I looked all around me calling her name as loud as I could.  I expected to hear her call back, “Right here, Daddy!”

But her call never came.  Instead, my voice got louder and louder.  I paced along the path beside the river.  My tone more anxious.  I looked at Jake and it was obvious he was scared.  His smile had transformed into a look of pint-sized panic.

“Where is she, Daddy?”  I could see tears forming. 

Then I thought of the fast-moving current and the steep bank.  What if she fell down the bank after I turned my head?  What if she waded back into the water and slipped?  She doesn’t swim!

I ran to the river bank and looked down.  I saw no signs of her.  But what if she got trapped under the water?  Under a rock?  She wouldn’t be on the surface!  I ran along the bank yelling her name.  I looked for a pale object under the current.  Parents at the birthday party were looking up now, sensing something was terribly out of balance. 

Jake stood motionless.  Whimpering.

I was about to dive into the water when my thoughts drifted to the creepy guy with the cute dogs.  Audrey loves animals.  I thought of every stranger danger cliché in the book.  Is this how it ends?  Dear God, no.  If I dive into the water, I am wasting precious seconds when someone could be walking off with my child.  If I go in search of her, I am wasting precious seconds when my daughter could be trapped under water.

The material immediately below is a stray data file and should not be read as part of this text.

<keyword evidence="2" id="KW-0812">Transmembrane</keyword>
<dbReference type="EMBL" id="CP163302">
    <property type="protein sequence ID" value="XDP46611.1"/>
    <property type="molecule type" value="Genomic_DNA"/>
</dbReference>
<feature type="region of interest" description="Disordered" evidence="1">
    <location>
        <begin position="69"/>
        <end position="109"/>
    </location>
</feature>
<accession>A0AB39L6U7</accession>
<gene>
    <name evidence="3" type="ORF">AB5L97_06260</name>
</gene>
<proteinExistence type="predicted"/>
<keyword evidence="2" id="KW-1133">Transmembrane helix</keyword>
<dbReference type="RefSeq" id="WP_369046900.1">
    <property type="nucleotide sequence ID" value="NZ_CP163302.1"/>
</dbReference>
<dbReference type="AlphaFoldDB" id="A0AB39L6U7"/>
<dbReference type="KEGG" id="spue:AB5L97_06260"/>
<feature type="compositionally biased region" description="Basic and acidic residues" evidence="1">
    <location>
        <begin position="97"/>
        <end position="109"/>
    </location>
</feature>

I started running toward the birthday party.  I was about to yell, “Has anyone seen a little girl in a white swimsuit?!  Did you see where she went?!” I looked to my left and saw a girl running down the path toward me.  One hundred fifty yards away.  Her awkward, distracted, beautiful gait telling me my fears were unwarranted.  I dropped to my knees, threw my head back, and covered my face.  Didn’t want Jake to see the tears of relief that were coming.  It was only thirty seconds.

But it felt like a lifetime.

When she finally reached me, I scolded her with a giant bear hug.

“Where did you go?  I was so worried we had lost you?  I told you to stay right here!”

“I wanted to go back and pet the puppies.”